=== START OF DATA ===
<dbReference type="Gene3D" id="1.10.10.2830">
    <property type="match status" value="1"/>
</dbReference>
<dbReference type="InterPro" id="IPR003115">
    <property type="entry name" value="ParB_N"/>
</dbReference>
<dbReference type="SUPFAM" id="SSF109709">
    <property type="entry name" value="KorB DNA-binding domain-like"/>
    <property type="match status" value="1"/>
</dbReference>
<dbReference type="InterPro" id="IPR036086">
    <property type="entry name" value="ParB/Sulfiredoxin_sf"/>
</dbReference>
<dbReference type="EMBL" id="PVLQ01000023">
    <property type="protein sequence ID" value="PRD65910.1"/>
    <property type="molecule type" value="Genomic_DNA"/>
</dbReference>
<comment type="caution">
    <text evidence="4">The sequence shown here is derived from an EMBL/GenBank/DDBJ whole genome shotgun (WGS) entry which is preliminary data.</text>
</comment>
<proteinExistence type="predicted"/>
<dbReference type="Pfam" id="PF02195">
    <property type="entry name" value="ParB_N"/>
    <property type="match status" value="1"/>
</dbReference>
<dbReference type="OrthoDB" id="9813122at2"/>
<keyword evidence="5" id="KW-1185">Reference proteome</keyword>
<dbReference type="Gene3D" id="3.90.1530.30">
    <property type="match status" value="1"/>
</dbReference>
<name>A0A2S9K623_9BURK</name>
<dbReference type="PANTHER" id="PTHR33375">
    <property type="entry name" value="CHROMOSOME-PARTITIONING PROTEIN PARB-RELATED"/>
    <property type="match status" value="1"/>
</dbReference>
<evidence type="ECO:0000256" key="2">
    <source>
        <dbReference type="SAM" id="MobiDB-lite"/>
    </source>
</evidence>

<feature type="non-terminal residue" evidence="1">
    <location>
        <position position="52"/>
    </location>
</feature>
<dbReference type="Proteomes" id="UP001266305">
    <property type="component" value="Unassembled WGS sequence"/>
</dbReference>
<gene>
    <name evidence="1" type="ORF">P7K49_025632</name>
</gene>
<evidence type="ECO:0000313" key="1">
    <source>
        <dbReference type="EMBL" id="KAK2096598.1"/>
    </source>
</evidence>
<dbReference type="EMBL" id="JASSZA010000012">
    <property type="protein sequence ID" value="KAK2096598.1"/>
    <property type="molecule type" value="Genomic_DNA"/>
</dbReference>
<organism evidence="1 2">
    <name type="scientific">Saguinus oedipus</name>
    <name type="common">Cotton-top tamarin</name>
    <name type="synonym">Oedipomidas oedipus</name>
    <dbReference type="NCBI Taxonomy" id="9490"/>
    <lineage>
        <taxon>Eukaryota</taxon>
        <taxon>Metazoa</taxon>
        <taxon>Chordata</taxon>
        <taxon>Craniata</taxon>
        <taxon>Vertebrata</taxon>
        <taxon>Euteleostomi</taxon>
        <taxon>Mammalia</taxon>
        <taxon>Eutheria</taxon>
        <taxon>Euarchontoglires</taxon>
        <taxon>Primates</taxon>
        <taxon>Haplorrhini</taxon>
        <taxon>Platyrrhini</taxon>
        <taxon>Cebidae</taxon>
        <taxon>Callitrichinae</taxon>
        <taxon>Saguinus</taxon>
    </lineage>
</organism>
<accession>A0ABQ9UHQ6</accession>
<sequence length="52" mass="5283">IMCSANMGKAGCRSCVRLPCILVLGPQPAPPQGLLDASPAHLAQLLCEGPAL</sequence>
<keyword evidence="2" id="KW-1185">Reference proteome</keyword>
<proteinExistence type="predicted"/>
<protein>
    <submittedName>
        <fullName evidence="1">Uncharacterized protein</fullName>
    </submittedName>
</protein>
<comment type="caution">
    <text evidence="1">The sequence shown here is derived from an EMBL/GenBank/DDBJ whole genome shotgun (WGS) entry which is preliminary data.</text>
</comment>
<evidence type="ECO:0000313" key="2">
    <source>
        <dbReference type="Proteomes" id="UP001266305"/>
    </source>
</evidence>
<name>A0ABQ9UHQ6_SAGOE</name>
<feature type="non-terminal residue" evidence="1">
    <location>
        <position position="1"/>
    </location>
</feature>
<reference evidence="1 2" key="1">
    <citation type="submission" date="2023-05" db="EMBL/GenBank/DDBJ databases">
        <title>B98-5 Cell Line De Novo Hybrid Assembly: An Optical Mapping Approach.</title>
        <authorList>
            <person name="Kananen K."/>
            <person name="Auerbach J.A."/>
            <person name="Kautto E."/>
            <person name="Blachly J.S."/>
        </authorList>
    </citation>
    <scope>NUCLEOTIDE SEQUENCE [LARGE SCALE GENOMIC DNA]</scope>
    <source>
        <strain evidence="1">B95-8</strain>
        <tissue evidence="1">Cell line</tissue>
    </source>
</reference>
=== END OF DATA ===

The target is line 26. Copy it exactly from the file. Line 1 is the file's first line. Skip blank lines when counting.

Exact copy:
<dbReference type="OrthoDB" id="9813122at2"/>